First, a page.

The Future of Affiliate Marketing is Bright
Wednesday, January 23rd, 2013
Last week, VigLink Founder and CEO Oliver Roup shared his predictions on the future of affiliate marketing at Affiliate Summit West in Las Vegas alongside panelists Peter Hamilton, CEO of HasOffers, Ben Kiblinger, President and US / Canada Operations of Coull, Jonathan Mendez, CEO of Yieldbot Inc, and moderator Marty Fahncke, Director – Strategic Aggregation Marketing, Gragg Advertising.
Our own Mika Uehara, Senior Merchant Relationship Manager, attended the session and we caught up with her for a recap.
Let’s cut to the chase; how did the panel sum up the future of affiliate marketing?
The general consensus was that the future of affiliate marketing is extremely bright. The affiliate model is mainstreaming, and that’s a great thing. Both Peter Hamilton and Oliver Roup harkened back to the old days where advertisers focused predominantly on media buys and impressions, and publishers negatively reacted to affiliate offers, thinking they were just about selling pills.
Now, advertisers are demanding performance-based metrics and the dominance of branding display advertising is starting to shift. As Ben Kiblinger of Coull noted, advertisers are talking about omni-channel marketing and analytics to understand where their consumers are coming from. They value the affiliate marketing channel and see it providing a material contribution to their online marketing goals.
As for publishers, large corporations who never considered affiliate marketing a viable revenue model are interested in the space. We’re even seeing affiliates promoting their websites in TV ads!
It seems that display was a large part of the discussion. If the future is display, did the panel add any insight into how affiliates should be making the most of it?
The panel did touch upon display advertising, which may be a bit daunting to the average affiliate. But if you look at display advertising from a bird’s eye view and see how the channel has changed over time, one can glean insights from its growth and use similar methods and tools to drive affiliate marketing. For example, there is a plethora of third-party data to understand and anonymously identify prospects across demographics, interests, and usage behavior. Successful marketers and affiliates will use this data to target consumers and drive sales.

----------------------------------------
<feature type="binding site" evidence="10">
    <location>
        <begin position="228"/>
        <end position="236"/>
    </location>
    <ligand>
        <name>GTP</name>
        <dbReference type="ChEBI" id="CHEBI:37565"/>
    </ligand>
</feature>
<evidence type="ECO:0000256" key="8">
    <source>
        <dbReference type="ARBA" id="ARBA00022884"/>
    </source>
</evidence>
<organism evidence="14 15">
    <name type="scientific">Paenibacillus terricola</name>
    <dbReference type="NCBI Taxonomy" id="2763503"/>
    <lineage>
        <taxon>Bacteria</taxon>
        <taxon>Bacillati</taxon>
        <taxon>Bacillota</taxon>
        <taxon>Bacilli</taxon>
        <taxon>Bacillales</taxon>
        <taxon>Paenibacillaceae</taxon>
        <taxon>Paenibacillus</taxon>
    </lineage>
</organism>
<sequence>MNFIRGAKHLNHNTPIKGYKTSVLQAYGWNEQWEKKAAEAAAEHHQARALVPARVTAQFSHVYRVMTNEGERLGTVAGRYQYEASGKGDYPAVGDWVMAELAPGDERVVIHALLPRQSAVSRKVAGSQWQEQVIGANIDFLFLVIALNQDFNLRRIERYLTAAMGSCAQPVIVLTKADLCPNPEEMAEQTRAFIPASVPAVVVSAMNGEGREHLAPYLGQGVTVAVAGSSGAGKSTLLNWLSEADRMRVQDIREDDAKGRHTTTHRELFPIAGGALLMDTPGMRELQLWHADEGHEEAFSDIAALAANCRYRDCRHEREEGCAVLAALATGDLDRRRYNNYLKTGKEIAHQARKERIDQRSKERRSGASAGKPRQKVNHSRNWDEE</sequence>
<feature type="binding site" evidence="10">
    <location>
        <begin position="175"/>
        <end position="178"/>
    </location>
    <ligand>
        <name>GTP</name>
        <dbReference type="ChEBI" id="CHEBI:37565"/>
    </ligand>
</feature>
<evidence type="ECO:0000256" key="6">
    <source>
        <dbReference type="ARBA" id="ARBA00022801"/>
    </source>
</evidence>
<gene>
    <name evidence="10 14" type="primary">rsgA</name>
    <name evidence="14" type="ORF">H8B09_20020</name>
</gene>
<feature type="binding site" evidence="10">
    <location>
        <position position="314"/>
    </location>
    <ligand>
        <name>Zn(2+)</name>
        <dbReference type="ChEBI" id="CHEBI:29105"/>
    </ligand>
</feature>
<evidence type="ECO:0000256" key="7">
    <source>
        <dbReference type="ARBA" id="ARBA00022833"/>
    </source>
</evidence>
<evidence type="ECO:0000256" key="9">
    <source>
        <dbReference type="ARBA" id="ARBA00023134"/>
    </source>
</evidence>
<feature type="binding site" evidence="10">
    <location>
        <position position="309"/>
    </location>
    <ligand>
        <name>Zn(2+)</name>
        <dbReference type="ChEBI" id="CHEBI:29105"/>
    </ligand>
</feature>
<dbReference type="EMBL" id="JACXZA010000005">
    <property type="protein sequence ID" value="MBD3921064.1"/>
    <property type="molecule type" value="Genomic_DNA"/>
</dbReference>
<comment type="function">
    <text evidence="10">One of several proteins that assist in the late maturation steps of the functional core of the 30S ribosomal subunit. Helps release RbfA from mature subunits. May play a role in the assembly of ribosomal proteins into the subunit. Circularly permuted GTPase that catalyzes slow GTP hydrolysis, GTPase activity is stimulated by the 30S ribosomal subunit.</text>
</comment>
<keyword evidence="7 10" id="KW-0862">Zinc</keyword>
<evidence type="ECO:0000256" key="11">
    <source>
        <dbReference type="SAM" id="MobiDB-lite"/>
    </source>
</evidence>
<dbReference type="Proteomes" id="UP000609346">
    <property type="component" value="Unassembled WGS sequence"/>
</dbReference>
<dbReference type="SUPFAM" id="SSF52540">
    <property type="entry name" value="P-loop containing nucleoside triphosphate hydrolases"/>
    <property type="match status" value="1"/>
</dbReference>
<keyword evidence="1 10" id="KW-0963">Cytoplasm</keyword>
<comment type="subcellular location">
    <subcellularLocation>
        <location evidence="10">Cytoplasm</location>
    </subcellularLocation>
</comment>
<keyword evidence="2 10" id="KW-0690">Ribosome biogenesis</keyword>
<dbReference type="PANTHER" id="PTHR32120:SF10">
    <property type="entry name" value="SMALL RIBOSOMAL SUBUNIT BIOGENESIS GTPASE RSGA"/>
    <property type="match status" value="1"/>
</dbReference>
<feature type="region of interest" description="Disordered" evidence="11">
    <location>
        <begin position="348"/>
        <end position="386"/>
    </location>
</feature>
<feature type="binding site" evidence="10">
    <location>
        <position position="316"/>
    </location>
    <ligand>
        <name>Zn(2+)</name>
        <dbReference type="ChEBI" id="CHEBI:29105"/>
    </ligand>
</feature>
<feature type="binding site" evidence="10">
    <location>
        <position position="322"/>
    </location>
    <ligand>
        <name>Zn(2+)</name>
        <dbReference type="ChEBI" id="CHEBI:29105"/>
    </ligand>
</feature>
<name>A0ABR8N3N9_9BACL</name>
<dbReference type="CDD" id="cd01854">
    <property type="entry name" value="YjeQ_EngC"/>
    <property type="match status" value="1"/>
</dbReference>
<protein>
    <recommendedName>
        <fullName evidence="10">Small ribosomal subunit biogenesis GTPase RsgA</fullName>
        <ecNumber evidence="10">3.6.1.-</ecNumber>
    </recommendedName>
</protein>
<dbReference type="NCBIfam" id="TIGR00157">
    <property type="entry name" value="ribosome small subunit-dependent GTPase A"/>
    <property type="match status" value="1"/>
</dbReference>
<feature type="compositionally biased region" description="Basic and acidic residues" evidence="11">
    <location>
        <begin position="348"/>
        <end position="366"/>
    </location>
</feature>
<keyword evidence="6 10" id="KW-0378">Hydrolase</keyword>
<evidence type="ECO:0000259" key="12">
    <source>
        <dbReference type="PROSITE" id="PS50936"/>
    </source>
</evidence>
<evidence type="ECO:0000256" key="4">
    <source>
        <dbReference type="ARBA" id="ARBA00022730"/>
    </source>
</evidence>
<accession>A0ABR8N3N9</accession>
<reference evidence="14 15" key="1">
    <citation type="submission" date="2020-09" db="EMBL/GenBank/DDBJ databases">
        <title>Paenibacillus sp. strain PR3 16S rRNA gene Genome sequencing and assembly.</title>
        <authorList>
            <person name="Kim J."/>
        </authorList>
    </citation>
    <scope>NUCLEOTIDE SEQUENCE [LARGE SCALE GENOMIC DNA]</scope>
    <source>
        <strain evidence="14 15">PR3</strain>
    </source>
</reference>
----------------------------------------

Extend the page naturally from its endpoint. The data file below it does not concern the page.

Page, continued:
Was the panel predicting a decline or a growth in display?
Oh no, the consensus was absolutely growth in display, however, it was refreshing to hear the different views on where the largest opportunities for growth can be found. (That’s the true sign of a great panel discussion, isn’t it?) Panelists talked about changes in the automated management of display and how it opens up opportunities for retargeting and attribution, as well as leveraging affiliate marketing to target niche markets and find full-price paying customers amidst widespread bargain shopping and coupon clipping. Of course, all agreed that one of the largest opportunities is mobile.
Mobile is always a hot topic. Was there any discussion about how affiliate marketers could harness mobile?
eMarketers have talked about mobile being THE new channel, and even though monetization of mobile is in its early stages, panelists couldn’t agree more. They offered some great advice for leveraging growth in this channel, with some preparation.
With devices such as the iPhone and iPad, Kiblinger noted that affiliates have a unique opportunity to foster demand through the mobile experience, by placing ads within content, making them contextual and entertaining, and less annoying.
Hamilton directed the audience to mobile game companies who are experimenting with all types and sources of traffic, and are looking for direct publishing partners. They are willing to pay for installs, including incentivized installs, so there’s a lot of opportunity for affiliates.
What about video?
Panelists agreed that video plays a large part of a consumer’s web experience, but challenges were raised in how it can be leveraged and monetized. On one hand, we think about video on mobile devices as in-ad units. Kiblinger points out that a video about a game is great in generating downloads. From an ad perspective, videos are measurable from impression to conversion, and can track how far a person watched the video before leaving. On the other hand, we can also think about video as content. YouTube was brought up as the 2nd largest search engine in the world. Youtube is increasing in traffic, especially with younger viewers. One of the largest verticals is selling fashion and content to teen girls.
Regardless of its use, panelists expressed that publishers need to mindful of the value any ad provides their visitors and their bottom line. Roup challenged publishers to be critical and to identify what makes money and what does not. There is limited amount of real-estate on desktops and there is diminishing return for adding more ads (e.g., Google punishes publishers for high ad to content ratio). Mendez added the challenge of video and shorter attention spans. Relevant and less disruptive experiences will always win over ad-heavy video.
What should publishers be prepared for as the future of affiliate marketing marches on?
This was actually the final question. Panelists left the audience with this advice:
- Cookie tracking will shift, so publishers need to understand how tracking works and how to do it at scale (Hamilton)
- Be prepared for a world of machine learning, complex algorithms, and automation (Mendez)
- Regulatory scrutiny will disappear, organizations such as the PMA will change the face of the game (Roup)
- Focus on enriching the user experience (Kiblinger)